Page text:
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CMS issues first fines for violating hospital price transparency law


The Northside Hospital system in Atlanta has been fined more than $1 million by the Centers for Medicare and Medicaid Services. Many hospitals aren’t complying with the law, a recent study found.

The federal government has issued its first fines of a hospital system for failing to comply with a law requiring hospitals to be more transparent with their prices.

The Centers for Medicare and Medicaid Services has fined the Northside Hospital system in Atlanta more than $1 million for violating the requirements of the Hospital Price Transparency regulations. CMS fined Northside Hospital Atlanta $883,180, and it also fined Northside Hospital Cherokee, a sister hospital in Canton, Ga., $214,320. The penalties were assessed June 8.

Before issuing the penalties, CMS said it provided the hospitals with a written warning and a request for a plan to address the issue. The hospitals didn’t submit a corrective action plan and both hospitals “remain non-compliant with the Hospital Price Transparency regulations,” CMS said in an email to Chief Healthcare Executive Thursday.

Most hospitals aren’t fully complying with the law designed to give consumers more insight in health system prices, according to a new study that garnered national media attention this week.

CMS has issued more than 350 notices to hospitals “that have been determined by comprehensive review to be out of compliance with the Hospital Price Transparency regulations,” the agency said via email.

The agency has also issued 157 corrective action plan requests to hospitals that have received warning notices but have not yet corrected deficiencies. CMS said 171 hospitals have received case closure notices after having addressed previous citations.

The government is expecting hospitals to follow the law, Director of Medicare Dr. Meena Seshamani said in a statement.

“CMS expects hospitals to comply with the Hospital Price Transparency regulations that require providing clear, accessible pricing information online about the items and services they provide,” Seshamani said.

“This enforcement action affirms the Biden-Harris Administration’s commitment to making health care pricing information accessible to people across the country and we are committed to ensuring that consumers have the information they need to make fully informed decisions regarding their health care.”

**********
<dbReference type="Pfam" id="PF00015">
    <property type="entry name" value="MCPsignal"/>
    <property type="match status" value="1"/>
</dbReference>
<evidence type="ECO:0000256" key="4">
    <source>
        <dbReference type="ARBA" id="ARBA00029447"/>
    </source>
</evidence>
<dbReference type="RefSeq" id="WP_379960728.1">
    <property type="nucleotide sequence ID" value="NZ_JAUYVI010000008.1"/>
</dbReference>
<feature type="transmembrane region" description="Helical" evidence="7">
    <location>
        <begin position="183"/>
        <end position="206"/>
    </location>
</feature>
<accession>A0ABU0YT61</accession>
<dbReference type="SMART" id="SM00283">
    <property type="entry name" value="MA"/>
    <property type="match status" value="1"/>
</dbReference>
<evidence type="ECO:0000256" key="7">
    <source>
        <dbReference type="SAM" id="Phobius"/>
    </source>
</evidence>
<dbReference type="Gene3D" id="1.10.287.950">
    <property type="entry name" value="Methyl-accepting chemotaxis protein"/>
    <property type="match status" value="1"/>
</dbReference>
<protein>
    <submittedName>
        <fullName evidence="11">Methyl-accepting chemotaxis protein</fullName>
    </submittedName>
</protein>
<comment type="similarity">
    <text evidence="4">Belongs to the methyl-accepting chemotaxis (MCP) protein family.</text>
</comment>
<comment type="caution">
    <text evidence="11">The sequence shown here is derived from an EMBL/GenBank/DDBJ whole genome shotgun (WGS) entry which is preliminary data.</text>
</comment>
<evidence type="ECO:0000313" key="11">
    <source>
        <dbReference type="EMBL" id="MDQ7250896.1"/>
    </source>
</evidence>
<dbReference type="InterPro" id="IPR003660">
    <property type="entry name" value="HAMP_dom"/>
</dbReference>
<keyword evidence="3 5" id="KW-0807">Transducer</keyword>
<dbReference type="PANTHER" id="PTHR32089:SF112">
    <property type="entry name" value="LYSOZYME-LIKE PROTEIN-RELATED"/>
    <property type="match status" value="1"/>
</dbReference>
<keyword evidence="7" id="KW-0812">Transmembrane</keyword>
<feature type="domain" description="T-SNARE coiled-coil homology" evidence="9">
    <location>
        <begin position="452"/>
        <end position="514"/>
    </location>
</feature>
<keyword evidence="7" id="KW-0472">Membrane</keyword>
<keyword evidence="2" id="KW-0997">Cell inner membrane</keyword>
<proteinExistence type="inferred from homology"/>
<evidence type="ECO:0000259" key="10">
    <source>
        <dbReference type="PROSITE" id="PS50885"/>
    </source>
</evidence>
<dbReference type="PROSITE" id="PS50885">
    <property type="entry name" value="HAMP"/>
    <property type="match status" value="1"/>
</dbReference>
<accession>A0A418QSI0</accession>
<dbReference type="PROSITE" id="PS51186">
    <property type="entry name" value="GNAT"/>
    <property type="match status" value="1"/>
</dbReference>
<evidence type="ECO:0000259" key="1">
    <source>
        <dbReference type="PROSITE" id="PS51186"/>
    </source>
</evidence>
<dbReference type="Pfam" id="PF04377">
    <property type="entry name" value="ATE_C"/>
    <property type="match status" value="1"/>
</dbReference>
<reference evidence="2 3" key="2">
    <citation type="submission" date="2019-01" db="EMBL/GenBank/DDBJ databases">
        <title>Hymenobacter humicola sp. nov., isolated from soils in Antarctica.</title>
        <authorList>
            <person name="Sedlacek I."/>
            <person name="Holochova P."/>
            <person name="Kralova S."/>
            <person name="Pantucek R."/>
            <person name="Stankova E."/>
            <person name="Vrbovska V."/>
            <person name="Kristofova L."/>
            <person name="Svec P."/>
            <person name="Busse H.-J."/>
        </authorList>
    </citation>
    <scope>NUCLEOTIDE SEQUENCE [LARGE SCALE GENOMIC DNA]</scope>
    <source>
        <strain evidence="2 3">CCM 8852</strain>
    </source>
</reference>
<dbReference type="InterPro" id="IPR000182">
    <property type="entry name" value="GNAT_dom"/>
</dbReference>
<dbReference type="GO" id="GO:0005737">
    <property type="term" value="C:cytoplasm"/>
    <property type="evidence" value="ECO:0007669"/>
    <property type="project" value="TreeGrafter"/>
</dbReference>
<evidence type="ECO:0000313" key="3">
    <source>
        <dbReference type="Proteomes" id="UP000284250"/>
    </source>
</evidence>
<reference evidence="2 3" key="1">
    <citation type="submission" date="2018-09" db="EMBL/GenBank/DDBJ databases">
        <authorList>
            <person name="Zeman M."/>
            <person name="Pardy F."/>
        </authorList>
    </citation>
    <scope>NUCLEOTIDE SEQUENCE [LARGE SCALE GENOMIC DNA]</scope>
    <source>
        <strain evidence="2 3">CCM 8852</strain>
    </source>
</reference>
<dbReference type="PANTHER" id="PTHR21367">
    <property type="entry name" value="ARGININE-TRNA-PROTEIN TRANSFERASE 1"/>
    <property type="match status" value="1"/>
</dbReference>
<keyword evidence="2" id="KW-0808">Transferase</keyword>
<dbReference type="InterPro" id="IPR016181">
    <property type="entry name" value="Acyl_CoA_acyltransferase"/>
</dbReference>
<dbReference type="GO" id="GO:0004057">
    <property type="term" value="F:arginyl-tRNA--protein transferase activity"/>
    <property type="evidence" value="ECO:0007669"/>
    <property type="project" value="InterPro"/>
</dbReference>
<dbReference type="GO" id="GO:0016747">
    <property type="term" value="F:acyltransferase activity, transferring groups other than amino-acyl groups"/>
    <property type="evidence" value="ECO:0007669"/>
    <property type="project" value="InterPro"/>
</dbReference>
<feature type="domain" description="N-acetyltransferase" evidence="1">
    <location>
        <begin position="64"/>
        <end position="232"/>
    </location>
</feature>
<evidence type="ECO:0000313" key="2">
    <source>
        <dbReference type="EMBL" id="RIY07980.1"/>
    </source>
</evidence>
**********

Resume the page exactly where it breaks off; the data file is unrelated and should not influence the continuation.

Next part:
Northside has 30 days to appeal the penalties in a hearing before an Administrative Law Judge of the U.S. Department of Health and Human Services’ Departmental Appeals Board.

A request for comment from Northside Thursday afternoon was not immediately returned.

The Hospital Price Transparency rule took effect in January 2021. At first, the penalty was $300 per day for all hospitals.

In January 2022, CMS instituted larger fines to spur more hospitals to adhere to the law.

CMS raised the penalty to a maximum of $5,500 per day. Over the course of a year, hospitals could be fined up to $2 million.

Only 6% of U.S. hospitals are fully complying with the federal law, according to a recent study, published June 7 by the Journal of the American Medical Association. The study examined data from hospitals between July 1 and September 30, 2021.

Hospitals are required to post information on different price types (including gross charges, discounts and payer-negotiated prices) in a machine-readable file. The law also directs hospitals to have separate price estimators or accessible displays for at least 300 items.

Among 5,239 hospitals, 729 facilities (13.9%) had a machine-readable file of different price types, but didn’t provide a shoppable display. In addition, 1,542 hospitals (29.4%) had a shoppable display of items, but no machine-readable file on price types.

Only 300 hospitals (5.7%) had both a readable file of price types and a display of shoppable items.

The study in JAMA noted that researchers examined hospital data months before CMS raised penalties.

A previous study in April found that less than half (44%) of 61 National Cancer Institute-designated cancer centers were releasing prices for commonly used cancer therapies. That study was published April 18 in JAMA Internal Medicine.

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